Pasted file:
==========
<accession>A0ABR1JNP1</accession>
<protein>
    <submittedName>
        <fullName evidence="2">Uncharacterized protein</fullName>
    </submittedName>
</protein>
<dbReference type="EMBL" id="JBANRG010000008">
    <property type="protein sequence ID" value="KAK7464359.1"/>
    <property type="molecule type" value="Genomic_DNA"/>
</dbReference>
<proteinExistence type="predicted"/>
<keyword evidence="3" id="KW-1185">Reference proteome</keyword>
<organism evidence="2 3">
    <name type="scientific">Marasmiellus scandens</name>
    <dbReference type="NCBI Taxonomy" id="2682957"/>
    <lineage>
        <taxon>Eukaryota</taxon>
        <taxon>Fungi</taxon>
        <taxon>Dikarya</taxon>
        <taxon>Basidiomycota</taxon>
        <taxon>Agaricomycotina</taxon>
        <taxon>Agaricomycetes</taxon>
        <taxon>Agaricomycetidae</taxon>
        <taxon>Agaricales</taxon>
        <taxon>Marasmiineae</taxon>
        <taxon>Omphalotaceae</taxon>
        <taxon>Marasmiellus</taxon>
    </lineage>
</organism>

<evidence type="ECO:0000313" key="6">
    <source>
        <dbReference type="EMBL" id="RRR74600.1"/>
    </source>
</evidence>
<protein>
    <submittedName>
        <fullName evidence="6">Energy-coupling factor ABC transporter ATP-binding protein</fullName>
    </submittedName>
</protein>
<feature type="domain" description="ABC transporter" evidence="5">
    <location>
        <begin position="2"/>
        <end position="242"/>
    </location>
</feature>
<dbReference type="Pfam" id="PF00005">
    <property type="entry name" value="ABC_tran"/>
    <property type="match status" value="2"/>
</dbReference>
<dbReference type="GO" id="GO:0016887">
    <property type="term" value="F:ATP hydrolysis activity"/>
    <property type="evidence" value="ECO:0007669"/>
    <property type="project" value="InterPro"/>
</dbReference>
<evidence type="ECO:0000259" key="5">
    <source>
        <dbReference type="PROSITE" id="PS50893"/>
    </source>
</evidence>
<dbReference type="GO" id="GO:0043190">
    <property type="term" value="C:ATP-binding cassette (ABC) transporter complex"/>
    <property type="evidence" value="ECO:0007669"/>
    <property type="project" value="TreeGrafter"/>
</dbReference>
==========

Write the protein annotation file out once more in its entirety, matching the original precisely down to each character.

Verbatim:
<accession>A0ABR1JNP1</accession>
<protein>
    <submittedName>
        <fullName evidence="2">Uncharacterized protein</fullName>
    </submittedName>
</protein>
<dbReference type="EMBL" id="JBANRG010000008">
    <property type="protein sequence ID" value="KAK7464359.1"/>
    <property type="molecule type" value="Genomic_DNA"/>
</dbReference>
<proteinExistence type="predicted"/>
<keyword evidence="3" id="KW-1185">Reference proteome</keyword>
<organism evidence="2 3">
    <name type="scientific">Marasmiellus scandens</name>
    <dbReference type="NCBI Taxonomy" id="2682957"/>
    <lineage>
        <taxon>Eukaryota</taxon>
        <taxon>Fungi</taxon>
        <taxon>Dikarya</taxon>
        <taxon>Basidiomycota</taxon>
        <taxon>Agaricomycotina</taxon>
        <taxon>Agaricomycetes</taxon>
        <taxon>Agaricomycetidae</taxon>
        <taxon>Agaricales</taxon>
        <taxon>Marasmiineae</taxon>
        <taxon>Omphalotaceae</taxon>
        <taxon>Marasmiellus</taxon>
    </lineage>
</organism>

<evidence type="ECO:0000313" key="6">
    <source>
        <dbReference type="EMBL" id="RRR74600.1"/>
    </source>
</evidence>
<protein>
    <submittedName>
        <fullName evidence="6">Energy-coupling factor ABC transporter ATP-binding protein</fullName>
    </submittedName>
</protein>
<feature type="domain" description="ABC transporter" evidence="5">
    <location>
        <begin position="2"/>
        <end position="242"/>
    </location>
</feature>
<dbReference type="Pfam" id="PF00005">
    <property type="entry name" value="ABC_tran"/>
    <property type="match status" value="2"/>
</dbReference>
<dbReference type="GO" id="GO:0016887">
    <property type="term" value="F:ATP hydrolysis activity"/>
    <property type="evidence" value="ECO:0007669"/>
    <property type="project" value="InterPro"/>
</dbReference>
<evidence type="ECO:0000259" key="5">
    <source>
        <dbReference type="PROSITE" id="PS50893"/>
    </source>
</evidence>
<dbReference type="GO" id="GO:0043190">
    <property type="term" value="C:ATP-binding cassette (ABC) transporter complex"/>
    <property type="evidence" value="ECO:0007669"/>
    <property type="project" value="TreeGrafter"/>
</dbReference>